'##YourName## ##YourName@Domain.YourTLD##',        #Format here: 'Name <YourMail@YourDomain.YourTLD>'
    ],
    'subject' : 'New Incidents got in!',
    'text' : str(incidentList),
}

reqSnowMAIL = requests.request(method='POST', auth=(user, pwd), url=urlSNOWMAIL, data=json.dumps(bodyMail))

print(reqSnowMAIL.status_code)
print(reqSnowMAIL.json())

Here we iterate over every element we got back from the MDATP API and map the relevant data to the fields in ServiceNow. Here we can select every field that is shown in here : https://developer.servicenow.com/app.do#!/rest_api_doc?v=madrid&id=r_TableAPI-POST.

It’s everyones challenge to find the relevant fields for the business, so we covered only a few. To make it some kind of unnecessary to track which alerts already are incidents in ServiceNow, we create the incident with the alert ID from MDATP, so next time we POST the alerts to ServiceNow, we can easily look up if the ID already exists. Everytime we make a POST to the API we check for the HTTP status code, to track if it was successful, in this case code 201. We could as well append every incident from this bulk upload to a list of incidents.

 

Example of the ServiceNow GUI with the imported Incidents:

 

When we are done uploading, we send the list with the new incidents to the admins or analysts for the next steps. In this case the incidents are all in one list, for testing.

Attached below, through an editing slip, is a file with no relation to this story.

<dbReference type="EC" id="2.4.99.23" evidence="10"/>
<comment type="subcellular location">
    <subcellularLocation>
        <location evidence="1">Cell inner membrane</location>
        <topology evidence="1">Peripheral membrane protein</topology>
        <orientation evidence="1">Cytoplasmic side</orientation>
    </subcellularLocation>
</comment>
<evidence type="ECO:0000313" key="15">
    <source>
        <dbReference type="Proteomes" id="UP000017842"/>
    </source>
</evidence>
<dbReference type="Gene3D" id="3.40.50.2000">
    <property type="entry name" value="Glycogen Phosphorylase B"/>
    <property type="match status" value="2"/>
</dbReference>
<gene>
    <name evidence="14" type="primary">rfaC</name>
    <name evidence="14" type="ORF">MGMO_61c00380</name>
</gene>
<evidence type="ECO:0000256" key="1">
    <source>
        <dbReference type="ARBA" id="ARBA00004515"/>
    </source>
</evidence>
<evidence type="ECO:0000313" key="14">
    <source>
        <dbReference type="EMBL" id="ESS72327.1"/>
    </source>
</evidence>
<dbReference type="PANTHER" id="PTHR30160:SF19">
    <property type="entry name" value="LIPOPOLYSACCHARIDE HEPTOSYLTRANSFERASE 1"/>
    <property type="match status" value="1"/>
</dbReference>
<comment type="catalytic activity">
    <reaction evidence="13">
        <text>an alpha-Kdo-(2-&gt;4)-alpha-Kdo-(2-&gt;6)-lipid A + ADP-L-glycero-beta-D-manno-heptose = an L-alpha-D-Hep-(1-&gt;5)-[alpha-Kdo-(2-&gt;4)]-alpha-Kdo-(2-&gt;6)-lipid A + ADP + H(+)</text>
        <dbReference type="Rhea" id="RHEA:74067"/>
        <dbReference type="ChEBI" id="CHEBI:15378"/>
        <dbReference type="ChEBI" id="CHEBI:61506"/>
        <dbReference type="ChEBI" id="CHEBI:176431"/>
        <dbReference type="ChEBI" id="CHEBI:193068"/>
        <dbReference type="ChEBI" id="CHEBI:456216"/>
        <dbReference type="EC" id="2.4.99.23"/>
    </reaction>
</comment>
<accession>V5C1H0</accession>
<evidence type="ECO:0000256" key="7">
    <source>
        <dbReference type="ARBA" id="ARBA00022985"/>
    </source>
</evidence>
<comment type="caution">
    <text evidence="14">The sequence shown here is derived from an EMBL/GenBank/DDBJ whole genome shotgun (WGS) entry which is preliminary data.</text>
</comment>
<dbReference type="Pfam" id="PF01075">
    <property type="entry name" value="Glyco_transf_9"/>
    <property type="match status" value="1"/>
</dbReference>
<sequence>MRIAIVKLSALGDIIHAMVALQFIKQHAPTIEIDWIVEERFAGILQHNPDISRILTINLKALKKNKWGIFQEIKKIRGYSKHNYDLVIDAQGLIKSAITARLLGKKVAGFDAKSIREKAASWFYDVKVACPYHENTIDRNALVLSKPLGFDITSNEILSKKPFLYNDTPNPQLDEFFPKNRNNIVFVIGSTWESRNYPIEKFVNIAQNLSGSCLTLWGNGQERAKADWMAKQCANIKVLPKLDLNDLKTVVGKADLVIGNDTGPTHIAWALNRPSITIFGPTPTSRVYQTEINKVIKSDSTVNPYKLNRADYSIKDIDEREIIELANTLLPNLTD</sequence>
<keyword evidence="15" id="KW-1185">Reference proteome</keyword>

Watch out, if you have a Test-Instance of ServiceNow, maybe your Mail-Service isn’t configuered to send out the mails. Then you have to activate this feature in the Config. Be careful that the queue isn’t to long, otherwise you will get all the mails at once. 🙂

 

This is the end of the first part of the series, so let’s have a look at what we covered so far:

We pulled the alerts from MDATP, did some mapping to push the alerts as incident tickets in ServiceNow and send an E-Mail to the analysts, so they know that some work arrived.

The next step will be, to make these mails interactive, so when the analyst or red team did some tests and the reciever of the mail knows that the particular incident is a false positive, they can close the incident out of the mail in no time.

 

Interested? Then stay tuned…